# Sequents: if-introduction and discharging assumptions

I am reading through "Mathematical Logic by Ian Chiswell & Wilfred Hodges"(amazon, and publisher)

for context I am reading through this for self-study, so I don't have the normal support of a classroom environment - and the lack of exercise solutions makes it hard to check my understanding.

On page 21 there is Exercise 2.4.4.f which asks "write out a derivation to prove the following sequent"

$\{(\phi \rightarrow (\psi \rightarrow \chi))\} \vdash ((\phi \wedge \psi) \rightarrow \chi)$

So far we have covered $\rightarrow$-Introduction and discharging in the following form

$$\begin{array}{lr} \phi & \psi\\ \hline & (\phi \rightarrow \psi) \\ \end{array}$$

which will discharge $\phi$ using $\rightarrow$-Introduction

My solution to 2.4.4.f so far is

(f) derivation of sequent $\{ (\phi \rightarrow (\psi \rightarrow \chi)) \} \vdash ((\phi \wedge \psi) \rightarrow \chi)$

$$\begin{array}{rrr} \phi & & (\phi \rightarrow (\psi \rightarrow \chi)) \\ \hline \psi & & (\psi \rightarrow \chi) \\ \hline & & \chi \end{array}$$

which now leaves us with the undischarged assumptions $\{\phi, \psi, (\phi \rightarrow (\psi \rightarrow \chi)) \}$

from this I have $\chi$ so I can then (using $\rightarrow$-introduction)

$$\begin{array}{r} \chi \\ \hline ((\phi \wedge \psi) \rightarrow \chi) \\ \end{array}$$

I don't have to discharge $(\phi \rightarrow (\psi \rightarrow \chi))$ as it is captured in the LHS of the sequent - but I do have to discharge both $\phi$ and $\psi$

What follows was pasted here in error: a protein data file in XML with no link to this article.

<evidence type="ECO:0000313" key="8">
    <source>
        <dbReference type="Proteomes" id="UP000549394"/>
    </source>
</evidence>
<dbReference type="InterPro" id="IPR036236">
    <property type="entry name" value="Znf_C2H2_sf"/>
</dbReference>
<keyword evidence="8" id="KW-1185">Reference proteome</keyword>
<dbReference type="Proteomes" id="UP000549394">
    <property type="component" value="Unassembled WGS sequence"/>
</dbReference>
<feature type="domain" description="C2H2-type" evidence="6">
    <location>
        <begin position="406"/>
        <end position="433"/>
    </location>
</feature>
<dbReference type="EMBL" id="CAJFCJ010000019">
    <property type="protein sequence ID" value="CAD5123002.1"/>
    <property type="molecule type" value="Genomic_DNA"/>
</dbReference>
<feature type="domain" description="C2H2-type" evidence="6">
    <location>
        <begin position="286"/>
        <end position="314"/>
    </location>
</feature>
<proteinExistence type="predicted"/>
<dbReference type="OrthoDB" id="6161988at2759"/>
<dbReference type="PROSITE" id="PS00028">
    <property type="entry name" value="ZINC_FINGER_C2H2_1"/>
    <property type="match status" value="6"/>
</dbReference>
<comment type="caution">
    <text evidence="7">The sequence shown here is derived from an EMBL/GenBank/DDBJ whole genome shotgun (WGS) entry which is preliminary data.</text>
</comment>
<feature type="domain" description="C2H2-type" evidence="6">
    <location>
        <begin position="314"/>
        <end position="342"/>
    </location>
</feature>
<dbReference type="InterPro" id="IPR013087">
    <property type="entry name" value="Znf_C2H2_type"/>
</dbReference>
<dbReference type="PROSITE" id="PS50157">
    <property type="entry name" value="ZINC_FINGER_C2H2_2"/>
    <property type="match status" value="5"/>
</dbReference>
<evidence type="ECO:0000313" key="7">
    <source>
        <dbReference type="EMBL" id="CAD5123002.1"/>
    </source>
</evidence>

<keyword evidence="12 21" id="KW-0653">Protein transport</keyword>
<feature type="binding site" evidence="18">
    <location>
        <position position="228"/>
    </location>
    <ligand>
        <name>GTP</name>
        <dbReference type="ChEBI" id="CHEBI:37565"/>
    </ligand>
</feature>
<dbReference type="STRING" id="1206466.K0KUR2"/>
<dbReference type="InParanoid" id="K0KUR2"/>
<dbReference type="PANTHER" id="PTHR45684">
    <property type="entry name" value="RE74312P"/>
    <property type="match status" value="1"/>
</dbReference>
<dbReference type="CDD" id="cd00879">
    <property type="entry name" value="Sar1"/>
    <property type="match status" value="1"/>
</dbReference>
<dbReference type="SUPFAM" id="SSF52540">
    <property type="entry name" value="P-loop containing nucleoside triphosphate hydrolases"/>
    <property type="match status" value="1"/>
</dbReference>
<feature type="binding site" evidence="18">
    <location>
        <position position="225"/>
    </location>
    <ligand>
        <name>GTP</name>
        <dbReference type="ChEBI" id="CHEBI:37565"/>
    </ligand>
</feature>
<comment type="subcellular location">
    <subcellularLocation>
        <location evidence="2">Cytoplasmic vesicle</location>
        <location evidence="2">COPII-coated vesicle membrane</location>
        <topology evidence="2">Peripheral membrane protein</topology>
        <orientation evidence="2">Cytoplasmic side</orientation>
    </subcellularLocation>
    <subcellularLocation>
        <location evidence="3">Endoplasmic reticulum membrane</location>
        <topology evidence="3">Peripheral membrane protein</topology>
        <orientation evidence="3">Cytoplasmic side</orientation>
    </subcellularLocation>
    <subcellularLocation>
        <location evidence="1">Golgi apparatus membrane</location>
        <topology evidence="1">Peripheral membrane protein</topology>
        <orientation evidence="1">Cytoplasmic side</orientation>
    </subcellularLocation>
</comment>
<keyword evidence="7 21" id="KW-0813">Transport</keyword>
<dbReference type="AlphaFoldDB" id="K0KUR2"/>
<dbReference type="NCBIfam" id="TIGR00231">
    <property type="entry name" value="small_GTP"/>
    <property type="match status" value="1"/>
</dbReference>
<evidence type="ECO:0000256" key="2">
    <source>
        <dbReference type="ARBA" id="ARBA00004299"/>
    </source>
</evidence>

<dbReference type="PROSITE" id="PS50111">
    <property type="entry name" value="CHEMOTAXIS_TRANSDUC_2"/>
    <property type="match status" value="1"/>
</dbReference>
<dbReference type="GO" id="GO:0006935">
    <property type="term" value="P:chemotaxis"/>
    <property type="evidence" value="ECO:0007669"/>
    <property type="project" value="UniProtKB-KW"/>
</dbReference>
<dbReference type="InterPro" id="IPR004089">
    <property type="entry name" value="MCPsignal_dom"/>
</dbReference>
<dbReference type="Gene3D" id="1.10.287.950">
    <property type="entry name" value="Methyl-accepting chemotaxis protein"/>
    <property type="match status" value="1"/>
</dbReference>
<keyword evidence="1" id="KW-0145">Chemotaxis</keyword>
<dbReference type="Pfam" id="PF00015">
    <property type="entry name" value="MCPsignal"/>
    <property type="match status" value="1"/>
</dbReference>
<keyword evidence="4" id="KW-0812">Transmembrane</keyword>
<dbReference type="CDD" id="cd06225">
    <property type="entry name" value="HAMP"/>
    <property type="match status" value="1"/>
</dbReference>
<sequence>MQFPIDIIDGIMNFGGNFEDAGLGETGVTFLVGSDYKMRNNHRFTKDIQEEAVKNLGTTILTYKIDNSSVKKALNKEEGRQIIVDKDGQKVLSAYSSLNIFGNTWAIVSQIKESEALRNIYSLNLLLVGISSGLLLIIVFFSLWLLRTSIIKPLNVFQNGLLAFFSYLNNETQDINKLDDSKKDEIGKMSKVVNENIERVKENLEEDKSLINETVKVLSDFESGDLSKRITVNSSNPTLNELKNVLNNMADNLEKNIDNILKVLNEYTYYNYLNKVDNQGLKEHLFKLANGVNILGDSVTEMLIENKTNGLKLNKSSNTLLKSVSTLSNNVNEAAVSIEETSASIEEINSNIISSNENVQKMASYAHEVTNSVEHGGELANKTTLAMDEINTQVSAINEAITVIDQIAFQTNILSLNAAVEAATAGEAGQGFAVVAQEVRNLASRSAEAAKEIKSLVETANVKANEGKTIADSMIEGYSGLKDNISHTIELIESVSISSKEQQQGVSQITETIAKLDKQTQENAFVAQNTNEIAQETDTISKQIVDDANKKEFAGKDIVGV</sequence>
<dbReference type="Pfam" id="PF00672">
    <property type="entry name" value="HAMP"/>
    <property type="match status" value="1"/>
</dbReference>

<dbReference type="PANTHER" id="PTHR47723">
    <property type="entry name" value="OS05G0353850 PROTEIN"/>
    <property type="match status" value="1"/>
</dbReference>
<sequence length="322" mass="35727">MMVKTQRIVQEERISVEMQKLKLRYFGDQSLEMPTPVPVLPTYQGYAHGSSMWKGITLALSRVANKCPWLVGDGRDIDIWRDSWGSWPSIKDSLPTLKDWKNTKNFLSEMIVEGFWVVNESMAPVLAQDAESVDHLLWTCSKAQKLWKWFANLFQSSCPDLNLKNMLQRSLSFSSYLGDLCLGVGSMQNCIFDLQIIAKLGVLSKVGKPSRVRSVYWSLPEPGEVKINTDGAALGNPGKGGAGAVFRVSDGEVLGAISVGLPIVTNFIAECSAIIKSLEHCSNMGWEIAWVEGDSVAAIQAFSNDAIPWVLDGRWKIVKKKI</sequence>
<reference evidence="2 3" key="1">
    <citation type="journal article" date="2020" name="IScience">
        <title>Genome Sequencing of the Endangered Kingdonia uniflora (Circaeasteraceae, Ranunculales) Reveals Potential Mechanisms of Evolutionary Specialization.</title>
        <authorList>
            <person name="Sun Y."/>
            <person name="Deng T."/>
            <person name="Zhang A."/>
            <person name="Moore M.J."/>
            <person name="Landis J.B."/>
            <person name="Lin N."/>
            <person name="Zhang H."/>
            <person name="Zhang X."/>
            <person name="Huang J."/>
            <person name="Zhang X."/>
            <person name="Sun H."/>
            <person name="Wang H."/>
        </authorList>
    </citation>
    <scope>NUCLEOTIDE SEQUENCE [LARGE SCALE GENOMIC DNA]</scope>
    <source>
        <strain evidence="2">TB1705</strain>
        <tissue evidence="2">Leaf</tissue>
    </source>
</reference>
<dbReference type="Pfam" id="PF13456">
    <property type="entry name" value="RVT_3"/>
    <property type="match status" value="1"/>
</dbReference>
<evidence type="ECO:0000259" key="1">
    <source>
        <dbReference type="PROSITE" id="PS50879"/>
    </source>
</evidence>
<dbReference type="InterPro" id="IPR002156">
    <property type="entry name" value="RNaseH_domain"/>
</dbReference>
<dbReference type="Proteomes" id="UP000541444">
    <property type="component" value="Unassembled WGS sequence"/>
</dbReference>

In my $\rightarrow$-introduction above this means I can then discharge $(\phi \wedge \psi)$, but by the rules given so far it doesn't mean I can discharge $\phi$ and $\psi$ even though I know they are logically equivalent - that is if we can assume $(\phi \wedge \psi)$ then it is easy to show this entails both $\phi$ and $\psi$

Is it allowable to use $\rightarrow$-introduction of $(\phi \wedge \psi)$ to then discharge the assumptions of both $\phi$ and $\psi$ ?

If so, what is the generalisation of this ?

If not, how can I correctly form a derivation to prove this sequent?

• You have to start from $(ϕ∧ψ)$ and then "unpack" it with $\land$-elim to get $ϕ$ and $ψ$ separately. Then you can go on with the first part of your derivation. – Mauro ALLEGRANZA Jul 18 '16 at 13:33
• @MauroALLEGRANZA ahh that makes sense, I had been using a similar technique elsewhere (using the LHS side of $\rightarrow$), thank you very much. For completeness I have added this as an answer below along with my full derivation. – cjh Jul 18 '16 at 23:36

@MauroALLEGRANZA said: 'You have to start from $(\phi \wedge \psi)$ and then "unpack" it with $\wedge$-elim to get $\phi$ and $\psi$ separately. Then you can go on with the first part of your derivation.'

This answer tries to capture that technique

2.4.4.f is to prove $\{(\phi \rightarrow (\psi \rightarrow \chi))\} \vdash ((\phi \wedge \psi) \rightarrow \chi)$

$\wedge$-elim to get $\phi$ : $$\begin{array}{c} (\phi \wedge \psi) \\ \hline \phi \end{array}$$

$\wedge$-elim to get $\psi$ : $$\begin{array}{c} (\phi \wedge \psi) \\ \hline \psi \end{array}$$

and now the derivation the above 2 derivations allow us to discharge $\phi$ and $\psi$

$$\begin{array}{rrr} \phi & & (\phi \rightarrow (\psi \rightarrow \chi)) \\ \hline \psi & & (\psi \rightarrow \chi) \\ \hline & & \chi \\ \hline & & ((\phi \wedge \psi) \rightarrow \chi) \\ \end{array}$$

which shows we can derive the sequent $((\phi \wedge \psi) \rightarrow \chi)$ with the undisharged assumptions of $\{ (\phi \rightarrow (\psi \rightarrow \chi))\}$

Thus proving the sequent $\{(\phi \rightarrow (\psi \rightarrow \chi))\} \vdash ((\phi \wedge \psi) \rightarrow \chi)$